'Shunyo Awnko' brings out disparities between India, Bharat
- SC slams BCCI over Lodha report: Better fall in line, or we will make you fall in line
- SAARC Summit: Now, Bangladesh, Bhutan and Afghanistan say they won't be going to Islamabad
- To isolate Pak, India pulls out of Islamabad SAARC summit
- Global competitiveness index: India jumps 16 ranks for second time, now at 39
- Shimon Peres, last surviving link to Israel's founding fathers, dies at 93
Prosperity and strife go hand in hand in the country without collision, but that is a veneer only. The tension between the two often erupts into conflicts but these are brutally suppressed by the State.
Ghosh says one can see India in cities dominated by multiplexes, malls and educated middle class, whereas Bharat is peopled by tribals and the deprived caught in a war between the State and so-called 'adversaries'.
"The red corridor runs through mineral-rich Bharat in eastern India and elsewhere," Ghosh told PTI.
Ghosh says while in National Award-winning "Moner Manush" he had wanted to speak on the issue of religious intolerance, here in "Shunyo Awnko" he presents the story of two seemingly disparate worlds.
"And again in cities where the elite, educated and the subalterns coexist, there lies another gap - a gap between a people who remain unmoved by all your media reports on GDP rise and fall and another who are exercised by them," the filmmaker said.
"This has been put forth by the character Raka Biswas in the film through whose eyes we here see the situation lying underneath all these talks about economic boom, recession and globalisation. Do these things connote anything to the ordinary man, you will face the same situation if you try to find out," he says.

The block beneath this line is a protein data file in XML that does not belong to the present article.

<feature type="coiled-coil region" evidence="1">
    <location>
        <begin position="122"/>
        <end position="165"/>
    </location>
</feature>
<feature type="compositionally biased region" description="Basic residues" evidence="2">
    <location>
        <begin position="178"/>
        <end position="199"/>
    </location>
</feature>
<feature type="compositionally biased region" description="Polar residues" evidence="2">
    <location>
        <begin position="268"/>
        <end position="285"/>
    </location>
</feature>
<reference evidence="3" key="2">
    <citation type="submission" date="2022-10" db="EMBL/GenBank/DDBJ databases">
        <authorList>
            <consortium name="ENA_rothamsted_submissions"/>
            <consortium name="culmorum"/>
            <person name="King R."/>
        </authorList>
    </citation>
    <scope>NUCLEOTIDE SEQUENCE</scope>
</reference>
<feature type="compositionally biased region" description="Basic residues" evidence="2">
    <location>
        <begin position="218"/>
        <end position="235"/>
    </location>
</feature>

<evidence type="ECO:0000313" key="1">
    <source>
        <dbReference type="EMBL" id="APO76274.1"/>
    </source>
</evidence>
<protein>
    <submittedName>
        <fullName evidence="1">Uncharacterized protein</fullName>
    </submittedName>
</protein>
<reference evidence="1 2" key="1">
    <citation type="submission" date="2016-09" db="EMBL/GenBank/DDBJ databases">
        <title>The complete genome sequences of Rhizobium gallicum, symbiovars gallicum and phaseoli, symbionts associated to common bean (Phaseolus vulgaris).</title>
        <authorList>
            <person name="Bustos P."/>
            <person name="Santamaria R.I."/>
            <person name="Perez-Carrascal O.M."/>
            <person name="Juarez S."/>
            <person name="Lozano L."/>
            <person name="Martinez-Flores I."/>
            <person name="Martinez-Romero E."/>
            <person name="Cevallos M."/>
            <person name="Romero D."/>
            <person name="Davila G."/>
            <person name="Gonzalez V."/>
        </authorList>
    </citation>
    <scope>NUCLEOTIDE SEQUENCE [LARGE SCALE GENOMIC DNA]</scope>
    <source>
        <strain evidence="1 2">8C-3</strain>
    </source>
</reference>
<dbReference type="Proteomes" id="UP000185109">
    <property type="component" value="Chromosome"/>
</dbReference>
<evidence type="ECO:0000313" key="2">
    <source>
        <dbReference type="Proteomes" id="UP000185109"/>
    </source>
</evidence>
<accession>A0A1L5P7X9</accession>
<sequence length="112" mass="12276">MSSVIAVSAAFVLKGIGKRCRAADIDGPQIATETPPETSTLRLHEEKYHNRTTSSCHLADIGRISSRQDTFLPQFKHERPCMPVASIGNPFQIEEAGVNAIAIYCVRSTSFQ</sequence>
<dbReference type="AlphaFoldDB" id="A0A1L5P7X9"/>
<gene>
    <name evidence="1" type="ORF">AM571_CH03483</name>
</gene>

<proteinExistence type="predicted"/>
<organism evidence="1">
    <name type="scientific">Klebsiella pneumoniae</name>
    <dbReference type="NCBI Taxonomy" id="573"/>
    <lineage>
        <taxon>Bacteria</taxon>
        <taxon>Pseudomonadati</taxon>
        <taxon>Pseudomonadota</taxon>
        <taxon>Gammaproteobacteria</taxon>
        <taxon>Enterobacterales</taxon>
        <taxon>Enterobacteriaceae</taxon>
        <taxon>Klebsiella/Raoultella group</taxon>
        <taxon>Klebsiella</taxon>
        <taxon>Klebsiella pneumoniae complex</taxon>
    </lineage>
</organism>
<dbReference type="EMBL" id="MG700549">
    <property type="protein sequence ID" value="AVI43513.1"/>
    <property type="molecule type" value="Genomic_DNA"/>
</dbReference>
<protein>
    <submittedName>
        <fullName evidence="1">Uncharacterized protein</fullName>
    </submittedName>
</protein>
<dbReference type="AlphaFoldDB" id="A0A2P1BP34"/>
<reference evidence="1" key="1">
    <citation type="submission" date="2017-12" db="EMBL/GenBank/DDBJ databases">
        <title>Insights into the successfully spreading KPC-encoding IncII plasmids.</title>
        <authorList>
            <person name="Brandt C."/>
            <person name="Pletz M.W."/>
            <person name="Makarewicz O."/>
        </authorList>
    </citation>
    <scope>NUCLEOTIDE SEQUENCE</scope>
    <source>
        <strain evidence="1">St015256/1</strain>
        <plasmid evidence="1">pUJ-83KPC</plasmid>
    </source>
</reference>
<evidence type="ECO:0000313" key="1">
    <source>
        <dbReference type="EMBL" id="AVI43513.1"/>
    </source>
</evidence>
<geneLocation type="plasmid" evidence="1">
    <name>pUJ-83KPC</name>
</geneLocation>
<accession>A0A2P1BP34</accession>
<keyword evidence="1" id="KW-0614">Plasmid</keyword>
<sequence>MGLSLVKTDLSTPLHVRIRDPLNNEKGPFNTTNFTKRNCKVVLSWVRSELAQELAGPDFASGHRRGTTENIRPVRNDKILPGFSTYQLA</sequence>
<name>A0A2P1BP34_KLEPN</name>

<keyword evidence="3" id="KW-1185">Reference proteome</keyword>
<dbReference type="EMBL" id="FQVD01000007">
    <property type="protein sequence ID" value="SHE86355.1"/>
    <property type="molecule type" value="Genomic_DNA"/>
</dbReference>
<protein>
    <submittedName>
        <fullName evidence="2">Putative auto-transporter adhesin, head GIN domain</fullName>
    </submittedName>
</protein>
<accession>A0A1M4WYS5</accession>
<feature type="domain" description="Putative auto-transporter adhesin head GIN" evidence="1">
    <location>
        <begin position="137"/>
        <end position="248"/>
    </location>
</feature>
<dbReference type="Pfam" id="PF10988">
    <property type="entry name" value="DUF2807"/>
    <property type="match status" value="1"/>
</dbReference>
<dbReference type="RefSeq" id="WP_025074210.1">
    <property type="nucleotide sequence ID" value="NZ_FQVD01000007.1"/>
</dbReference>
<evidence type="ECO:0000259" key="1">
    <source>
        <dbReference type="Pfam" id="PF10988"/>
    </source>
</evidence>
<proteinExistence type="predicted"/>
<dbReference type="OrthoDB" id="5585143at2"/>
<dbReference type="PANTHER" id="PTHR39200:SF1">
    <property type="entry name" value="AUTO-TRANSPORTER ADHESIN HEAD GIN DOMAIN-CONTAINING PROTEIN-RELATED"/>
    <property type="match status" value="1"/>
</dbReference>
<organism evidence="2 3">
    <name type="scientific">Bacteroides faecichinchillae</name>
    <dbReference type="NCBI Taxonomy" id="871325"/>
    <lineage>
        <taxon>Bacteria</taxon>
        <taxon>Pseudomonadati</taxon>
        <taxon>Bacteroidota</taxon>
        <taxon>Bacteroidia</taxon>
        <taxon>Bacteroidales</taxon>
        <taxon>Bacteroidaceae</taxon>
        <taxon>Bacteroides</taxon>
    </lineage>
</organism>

Through Raka and mineral MNC CEO Agni Bose's characters he had sought to address the issues of insurgency, infiltration and proxy wars that co-exist.
"I have not taken sides, but we need to have a hard look at ourselves at times. In Shynyo Awnko the two countries stare at each other with hope and despair."
Asked to elaborate his past comments 'a man can be destroyed but not defeated' Ghosh says, "I had expanded on the script of Shunyo Awnko after reading these last lines of Hemingway's 'The Old Man and the Sea' in a flight.
"As the story of Shunyo Awnko approaches the last act or the Zero Act, all of us realise that any triumph can never be final. Man is not made for defeat."
- Power struggle within weakens Samajwadi Party already undergoing an identity crisis in UP
- Preventive detention is being routinised as an instrument of state repression
- The challenge of garbage is set to grow, solid waste management plans need to be implemented
- After Uri, a replay of a 2001 predicament
- Any response to Uri must factor in Pakistani state’s relationship with non-state actors
- It is assumed that Blacks will vote 93 per cent for Clinton, seven per cent for Trump